It was the fall of 1989. Or maybe the following spring. I remember the rising heat in the room but not the season outside the windows.
I was one of the few non-lawyers in the packed house, feeling conspicuous in my bright new blazer. I kept catching myself swaying as if my baby were on my hip, even though she was home with her big brother.
There were six or seven of us making small talk, when a man I'd met only twice before leaned in and tugged on my sleeve. "I feel I know you better now."
Confused, I returned his smile and said, "How's that?"
"Roseanne," he said loudly. "Watching her show, I understand now who you are."
I don't remember exactly what I said, but I do recall the awkward silence after I responded. By then, I was accustomed to explaining that Roseanne Barr's shtick bore little resemblance to the family of my working-class roots.
We didn't eat with our mouths open or splatter food as we talked. Our clothes were always clean, the cotton ones pressed with knife-edge creases. Our manners were a point of pride for my parents, and they were forever correcting our grammar. We didn't mock teachers; we revered them. And we were expected to treat our mother and father with respect. Mom would never have attempted to mock Dad in front of us or make him feel like less of a man.
Most importantly, we were not raised to mistake a steady stream of scorching put-downs for love.
I do not mean to romanticize who we were. Ours was a working-class family in a working-class town, with the attendant problems of racism and sexism. In that way, we were like many affluent Americans. Still, we knew a lot of good and decent people, and their daily lives looked nothing like the coarse and crude habits of the mythical Conners.
So no, I did not like Roseanne Barr's show, ever. In its original form, the series gave educated, well-off Americans an excuse to cling to their stereotypes of us. In its recent incarnation — I watched the first seven episodes after some accused me of refusing to keep an open mind — right-winger Roseanne delighted those liberals who can't get excited about blaming all those wealthy people who voted for Donald Trump.
Wow, was her show a hit. More than 18 million viewers for its first episode. Many Trump voters felt affirmed, we're told, and liberals apparently found the Trump supporters we could laugh at. Lucky us. As The Daily Beast's Amy Zimmerman put it, think of the reboot "as a funny, accessible take on a much-discussed demographic — think Hillbilly Elegy, but with more laughs."
Poverty and alienation. A punchline in every pot.
It was no surprise to anyone unwilling to ignore Roseanne Barr's past behavior on Twitter — and isn't it something how many were willing? — that despite her show's success, she would return to sharing racist, Islamophobic and anti-Semitic rants. This is who she is.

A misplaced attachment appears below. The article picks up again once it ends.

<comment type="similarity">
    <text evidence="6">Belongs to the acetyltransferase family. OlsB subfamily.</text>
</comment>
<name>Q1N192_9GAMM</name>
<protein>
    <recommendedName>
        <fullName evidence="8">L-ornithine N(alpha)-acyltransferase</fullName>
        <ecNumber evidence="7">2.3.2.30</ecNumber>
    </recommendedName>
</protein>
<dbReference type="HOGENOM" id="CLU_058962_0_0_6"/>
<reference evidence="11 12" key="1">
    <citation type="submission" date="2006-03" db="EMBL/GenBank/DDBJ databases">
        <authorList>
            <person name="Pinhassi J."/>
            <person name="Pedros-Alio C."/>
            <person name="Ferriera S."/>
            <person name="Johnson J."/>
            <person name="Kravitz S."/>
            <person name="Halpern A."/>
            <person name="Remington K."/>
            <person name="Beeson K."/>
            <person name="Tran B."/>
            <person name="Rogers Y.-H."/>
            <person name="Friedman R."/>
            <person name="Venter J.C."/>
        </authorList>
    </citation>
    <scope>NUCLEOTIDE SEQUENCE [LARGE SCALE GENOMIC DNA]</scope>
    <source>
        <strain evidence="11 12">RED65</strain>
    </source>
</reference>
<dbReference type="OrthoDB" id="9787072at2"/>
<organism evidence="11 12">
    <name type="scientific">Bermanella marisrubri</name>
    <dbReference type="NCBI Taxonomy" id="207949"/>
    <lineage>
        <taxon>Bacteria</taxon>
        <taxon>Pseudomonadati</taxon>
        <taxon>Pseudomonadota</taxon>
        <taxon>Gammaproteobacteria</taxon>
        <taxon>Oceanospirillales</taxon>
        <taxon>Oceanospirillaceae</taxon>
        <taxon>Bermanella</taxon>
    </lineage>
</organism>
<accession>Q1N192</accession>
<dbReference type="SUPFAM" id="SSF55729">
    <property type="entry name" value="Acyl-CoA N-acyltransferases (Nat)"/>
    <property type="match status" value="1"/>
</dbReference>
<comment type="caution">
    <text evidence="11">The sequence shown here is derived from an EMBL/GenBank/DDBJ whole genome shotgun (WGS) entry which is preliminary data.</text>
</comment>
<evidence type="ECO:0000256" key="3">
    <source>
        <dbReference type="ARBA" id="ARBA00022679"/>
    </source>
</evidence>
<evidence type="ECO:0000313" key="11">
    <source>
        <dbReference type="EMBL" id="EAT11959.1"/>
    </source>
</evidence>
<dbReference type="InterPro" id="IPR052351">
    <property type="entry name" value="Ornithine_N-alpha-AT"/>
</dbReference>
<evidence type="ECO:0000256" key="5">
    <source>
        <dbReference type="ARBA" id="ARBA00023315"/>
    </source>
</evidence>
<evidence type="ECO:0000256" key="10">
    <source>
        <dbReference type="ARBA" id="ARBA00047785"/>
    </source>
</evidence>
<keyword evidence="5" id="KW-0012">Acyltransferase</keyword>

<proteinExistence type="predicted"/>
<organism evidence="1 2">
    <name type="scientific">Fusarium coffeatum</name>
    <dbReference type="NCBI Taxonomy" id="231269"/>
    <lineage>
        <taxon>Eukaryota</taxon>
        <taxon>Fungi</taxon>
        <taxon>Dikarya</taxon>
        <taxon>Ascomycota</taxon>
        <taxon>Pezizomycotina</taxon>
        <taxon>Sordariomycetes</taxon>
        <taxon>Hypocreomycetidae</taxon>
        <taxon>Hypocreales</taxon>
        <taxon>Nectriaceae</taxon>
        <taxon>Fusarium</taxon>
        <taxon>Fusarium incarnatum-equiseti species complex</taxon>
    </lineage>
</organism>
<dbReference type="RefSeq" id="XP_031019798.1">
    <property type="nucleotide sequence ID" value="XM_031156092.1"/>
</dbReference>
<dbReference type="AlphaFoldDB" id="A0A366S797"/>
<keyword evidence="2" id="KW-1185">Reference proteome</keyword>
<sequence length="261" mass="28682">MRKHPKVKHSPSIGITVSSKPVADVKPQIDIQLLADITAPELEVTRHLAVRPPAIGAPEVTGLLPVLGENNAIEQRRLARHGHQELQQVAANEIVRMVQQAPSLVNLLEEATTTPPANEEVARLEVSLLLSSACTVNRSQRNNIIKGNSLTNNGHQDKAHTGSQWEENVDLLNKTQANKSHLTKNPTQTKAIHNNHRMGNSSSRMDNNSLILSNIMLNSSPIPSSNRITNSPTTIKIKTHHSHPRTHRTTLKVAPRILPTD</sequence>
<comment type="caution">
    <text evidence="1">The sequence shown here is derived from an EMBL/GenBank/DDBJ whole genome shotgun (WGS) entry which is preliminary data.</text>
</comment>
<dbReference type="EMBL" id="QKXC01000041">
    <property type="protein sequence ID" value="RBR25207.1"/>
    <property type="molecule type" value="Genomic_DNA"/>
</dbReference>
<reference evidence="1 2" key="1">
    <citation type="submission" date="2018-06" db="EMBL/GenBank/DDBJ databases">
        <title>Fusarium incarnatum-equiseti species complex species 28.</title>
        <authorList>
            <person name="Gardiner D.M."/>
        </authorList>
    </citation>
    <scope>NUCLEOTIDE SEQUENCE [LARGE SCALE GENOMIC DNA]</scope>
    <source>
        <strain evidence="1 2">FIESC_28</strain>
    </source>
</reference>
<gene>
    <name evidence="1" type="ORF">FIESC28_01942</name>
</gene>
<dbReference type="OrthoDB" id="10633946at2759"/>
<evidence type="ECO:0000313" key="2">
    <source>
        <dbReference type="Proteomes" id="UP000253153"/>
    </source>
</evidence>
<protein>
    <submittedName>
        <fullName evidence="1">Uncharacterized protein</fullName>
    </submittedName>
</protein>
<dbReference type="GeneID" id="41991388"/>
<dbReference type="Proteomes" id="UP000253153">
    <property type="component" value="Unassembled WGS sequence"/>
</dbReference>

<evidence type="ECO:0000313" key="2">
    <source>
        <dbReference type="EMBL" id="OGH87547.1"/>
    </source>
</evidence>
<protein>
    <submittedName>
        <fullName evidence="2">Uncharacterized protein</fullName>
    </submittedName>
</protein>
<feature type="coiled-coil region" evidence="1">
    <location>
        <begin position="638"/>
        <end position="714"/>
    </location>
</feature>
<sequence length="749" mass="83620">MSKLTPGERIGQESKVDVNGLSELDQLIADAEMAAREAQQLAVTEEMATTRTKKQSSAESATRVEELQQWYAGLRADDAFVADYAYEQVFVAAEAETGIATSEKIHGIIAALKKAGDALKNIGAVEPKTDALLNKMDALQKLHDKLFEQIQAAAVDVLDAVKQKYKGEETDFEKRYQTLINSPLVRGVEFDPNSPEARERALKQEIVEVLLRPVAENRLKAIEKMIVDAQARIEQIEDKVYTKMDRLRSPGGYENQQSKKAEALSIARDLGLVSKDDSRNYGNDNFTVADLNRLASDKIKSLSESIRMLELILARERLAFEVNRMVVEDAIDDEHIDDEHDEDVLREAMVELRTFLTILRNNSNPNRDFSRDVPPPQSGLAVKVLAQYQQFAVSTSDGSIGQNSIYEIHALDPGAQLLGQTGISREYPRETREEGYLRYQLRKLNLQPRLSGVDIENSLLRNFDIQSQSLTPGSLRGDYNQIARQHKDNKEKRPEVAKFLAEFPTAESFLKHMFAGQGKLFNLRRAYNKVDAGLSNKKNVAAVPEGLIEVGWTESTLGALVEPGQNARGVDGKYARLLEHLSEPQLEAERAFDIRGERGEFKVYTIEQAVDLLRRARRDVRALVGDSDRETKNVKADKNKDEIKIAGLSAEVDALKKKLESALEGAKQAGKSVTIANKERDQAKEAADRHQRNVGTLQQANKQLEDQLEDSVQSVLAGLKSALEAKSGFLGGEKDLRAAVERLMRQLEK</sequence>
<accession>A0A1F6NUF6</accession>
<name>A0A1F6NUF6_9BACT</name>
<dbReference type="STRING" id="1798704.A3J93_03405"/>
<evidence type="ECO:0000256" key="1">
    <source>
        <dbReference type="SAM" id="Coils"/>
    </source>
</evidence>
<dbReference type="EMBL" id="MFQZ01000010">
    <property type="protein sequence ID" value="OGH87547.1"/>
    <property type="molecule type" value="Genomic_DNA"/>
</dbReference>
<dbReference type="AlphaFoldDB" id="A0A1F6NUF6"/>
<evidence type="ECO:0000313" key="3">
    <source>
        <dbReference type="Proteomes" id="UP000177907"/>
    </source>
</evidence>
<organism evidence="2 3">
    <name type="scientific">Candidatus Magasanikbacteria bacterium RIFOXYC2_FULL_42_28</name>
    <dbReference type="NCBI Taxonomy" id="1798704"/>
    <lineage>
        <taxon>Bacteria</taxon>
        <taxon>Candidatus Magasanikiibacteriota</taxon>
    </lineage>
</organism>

She once described then-national security adviser Susan Rice as "a man with big swinging ape balls."
She recently accused Parkland shooting survivor David Hogg of performing a Nazi salute. She promoted false right-wing conspiracies, including the one claiming that Hillary Clinton operated a pedophile ring.
And still ABC brought her back. And renewed her show for a second season.
"You can't control Roseanne Barr," Ben Sherwood, the president of Disney and ABC's television group, told The New York Times in March. "Many who have tried have failed. She's the one and only."
Nothing could stop ol' Roseanne, by golly.
And then she tweeted this about former President Barack Obama's senior adviser Valerie Jarrett: "muslim brotherhood & planet of the apes had a baby."
Just like that, ABC found its collective soul, canceling her show and then basking in the accolades for, finally, doing the right thing.
Barr apologized, sort of, but then kept spewing on Twitter after she said she was leaving. She has her defenders, of course, but here's the thing: If they're already feeling invisible, why would they think it's a good idea to stand small with Roseanne Barr?
At one point, she blamed Ambien for her racist rant. She swallowed that little pill and — presto chango! — she was likening a prominent black woman to an ape.
You can see how that could happen. I once took Ambien on a long international flight for a reporting trip and woke up to find myself in Tokyo. That was the plan, but still. Weird.
Racism is not a side effect of Ambien, to state the wide-awake obvious. It is a festering disease in our country, but it looks as if Roseanne Barr's career has finally reached the end stage of her condition.
Connie Schultz is a Pulitzer Prize-winning columnist and professional in residence at Kent State University's school of journalism. She is the author of two books, including "...and His Lovely Wife," which chronicled the successful race of her husband, Sherrod Brown, for the U.S. Senate. To find out more about Connie Schultz ([email protected]) and read her past columns, please visit the Creators Syndicate webpage at www.creators.com.